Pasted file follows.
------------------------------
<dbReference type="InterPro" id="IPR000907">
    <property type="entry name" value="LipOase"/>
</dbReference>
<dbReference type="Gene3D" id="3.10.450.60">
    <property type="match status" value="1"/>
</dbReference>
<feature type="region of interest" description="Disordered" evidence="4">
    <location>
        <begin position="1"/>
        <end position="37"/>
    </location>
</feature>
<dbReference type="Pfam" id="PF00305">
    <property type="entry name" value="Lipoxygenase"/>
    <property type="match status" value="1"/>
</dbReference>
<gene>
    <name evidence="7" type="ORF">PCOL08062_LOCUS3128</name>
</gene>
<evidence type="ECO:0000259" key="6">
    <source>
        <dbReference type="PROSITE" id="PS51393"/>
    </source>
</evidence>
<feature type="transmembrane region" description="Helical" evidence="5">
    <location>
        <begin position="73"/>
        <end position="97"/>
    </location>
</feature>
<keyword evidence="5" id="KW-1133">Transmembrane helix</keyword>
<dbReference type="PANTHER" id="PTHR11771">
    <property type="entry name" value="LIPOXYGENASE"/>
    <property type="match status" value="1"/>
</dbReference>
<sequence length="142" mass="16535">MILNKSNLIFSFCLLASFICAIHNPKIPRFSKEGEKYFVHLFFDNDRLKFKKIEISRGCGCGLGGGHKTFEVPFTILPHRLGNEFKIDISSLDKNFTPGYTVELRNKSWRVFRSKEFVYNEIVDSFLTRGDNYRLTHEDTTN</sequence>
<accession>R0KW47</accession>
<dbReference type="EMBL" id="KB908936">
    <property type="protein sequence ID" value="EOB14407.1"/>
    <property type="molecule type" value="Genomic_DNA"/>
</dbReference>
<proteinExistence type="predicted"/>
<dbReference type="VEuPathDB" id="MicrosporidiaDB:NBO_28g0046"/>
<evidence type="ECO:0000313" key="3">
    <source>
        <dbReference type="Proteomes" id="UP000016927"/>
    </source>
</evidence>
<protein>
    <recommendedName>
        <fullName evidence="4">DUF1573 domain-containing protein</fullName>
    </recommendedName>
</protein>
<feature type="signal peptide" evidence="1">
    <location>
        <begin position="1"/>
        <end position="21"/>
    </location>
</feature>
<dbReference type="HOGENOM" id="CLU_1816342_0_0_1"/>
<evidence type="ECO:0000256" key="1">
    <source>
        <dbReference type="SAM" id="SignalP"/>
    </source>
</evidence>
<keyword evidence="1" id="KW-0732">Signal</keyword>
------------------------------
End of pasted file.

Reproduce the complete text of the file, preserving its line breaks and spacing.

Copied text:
<dbReference type="InterPro" id="IPR000907">
    <property type="entry name" value="LipOase"/>
</dbReference>
<dbReference type="Gene3D" id="3.10.450.60">
    <property type="match status" value="1"/>
</dbReference>
<feature type="region of interest" description="Disordered" evidence="4">
    <location>
        <begin position="1"/>
        <end position="37"/>
    </location>
</feature>
<dbReference type="Pfam" id="PF00305">
    <property type="entry name" value="Lipoxygenase"/>
    <property type="match status" value="1"/>
</dbReference>
<gene>
    <name evidence="7" type="ORF">PCOL08062_LOCUS3128</name>
</gene>
<evidence type="ECO:0000259" key="6">
    <source>
        <dbReference type="PROSITE" id="PS51393"/>
    </source>
</evidence>
<feature type="transmembrane region" description="Helical" evidence="5">
    <location>
        <begin position="73"/>
        <end position="97"/>
    </location>
</feature>
<keyword evidence="5" id="KW-1133">Transmembrane helix</keyword>
<dbReference type="PANTHER" id="PTHR11771">
    <property type="entry name" value="LIPOXYGENASE"/>
    <property type="match status" value="1"/>
</dbReference>
<sequence length="142" mass="16535">MILNKSNLIFSFCLLASFICAIHNPKIPRFSKEGEKYFVHLFFDNDRLKFKKIEISRGCGCGLGGGHKTFEVPFTILPHRLGNEFKIDISSLDKNFTPGYTVELRNKSWRVFRSKEFVYNEIVDSFLTRGDNYRLTHEDTTN</sequence>
<accession>R0KW47</accession>
<dbReference type="EMBL" id="KB908936">
    <property type="protein sequence ID" value="EOB14407.1"/>
    <property type="molecule type" value="Genomic_DNA"/>
</dbReference>
<proteinExistence type="predicted"/>
<dbReference type="VEuPathDB" id="MicrosporidiaDB:NBO_28g0046"/>
<evidence type="ECO:0000313" key="3">
    <source>
        <dbReference type="Proteomes" id="UP000016927"/>
    </source>
</evidence>
<protein>
    <recommendedName>
        <fullName evidence="4">DUF1573 domain-containing protein</fullName>
    </recommendedName>
</protein>
<feature type="signal peptide" evidence="1">
    <location>
        <begin position="1"/>
        <end position="21"/>
    </location>
</feature>
<dbReference type="HOGENOM" id="CLU_1816342_0_0_1"/>
<evidence type="ECO:0000256" key="1">
    <source>
        <dbReference type="SAM" id="SignalP"/>
    </source>
</evidence>
<keyword evidence="1" id="KW-0732">Signal</keyword>